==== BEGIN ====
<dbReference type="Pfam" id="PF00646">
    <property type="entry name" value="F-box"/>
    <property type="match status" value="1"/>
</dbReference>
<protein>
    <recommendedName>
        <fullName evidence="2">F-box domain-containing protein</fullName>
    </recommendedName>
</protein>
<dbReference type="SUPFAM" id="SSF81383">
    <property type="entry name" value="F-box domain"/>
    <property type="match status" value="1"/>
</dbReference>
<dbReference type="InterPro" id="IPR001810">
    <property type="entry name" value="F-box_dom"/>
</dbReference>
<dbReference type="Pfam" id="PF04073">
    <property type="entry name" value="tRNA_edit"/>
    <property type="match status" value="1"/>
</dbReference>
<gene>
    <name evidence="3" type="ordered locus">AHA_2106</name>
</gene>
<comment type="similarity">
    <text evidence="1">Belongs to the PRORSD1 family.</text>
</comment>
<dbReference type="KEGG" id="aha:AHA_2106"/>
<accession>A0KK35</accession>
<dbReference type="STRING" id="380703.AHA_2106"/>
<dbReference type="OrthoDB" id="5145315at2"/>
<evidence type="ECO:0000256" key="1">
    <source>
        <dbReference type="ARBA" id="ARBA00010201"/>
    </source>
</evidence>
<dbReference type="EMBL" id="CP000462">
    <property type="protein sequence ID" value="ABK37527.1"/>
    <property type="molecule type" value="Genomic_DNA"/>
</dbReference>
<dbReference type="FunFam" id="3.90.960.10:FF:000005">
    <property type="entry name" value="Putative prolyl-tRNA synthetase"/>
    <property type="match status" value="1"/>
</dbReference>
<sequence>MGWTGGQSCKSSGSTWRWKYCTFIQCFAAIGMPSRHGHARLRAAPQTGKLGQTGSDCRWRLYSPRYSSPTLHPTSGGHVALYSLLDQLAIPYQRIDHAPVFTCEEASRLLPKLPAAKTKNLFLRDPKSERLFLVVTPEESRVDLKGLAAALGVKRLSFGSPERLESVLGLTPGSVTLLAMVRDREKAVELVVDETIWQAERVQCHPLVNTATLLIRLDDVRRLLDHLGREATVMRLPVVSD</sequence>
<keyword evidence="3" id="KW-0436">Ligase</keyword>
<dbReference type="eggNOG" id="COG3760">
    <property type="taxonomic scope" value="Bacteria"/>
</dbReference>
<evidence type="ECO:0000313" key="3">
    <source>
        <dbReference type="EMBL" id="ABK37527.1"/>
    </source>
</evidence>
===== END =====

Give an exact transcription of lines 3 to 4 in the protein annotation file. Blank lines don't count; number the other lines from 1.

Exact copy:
    <property type="match status" value="1"/>
</dbReference>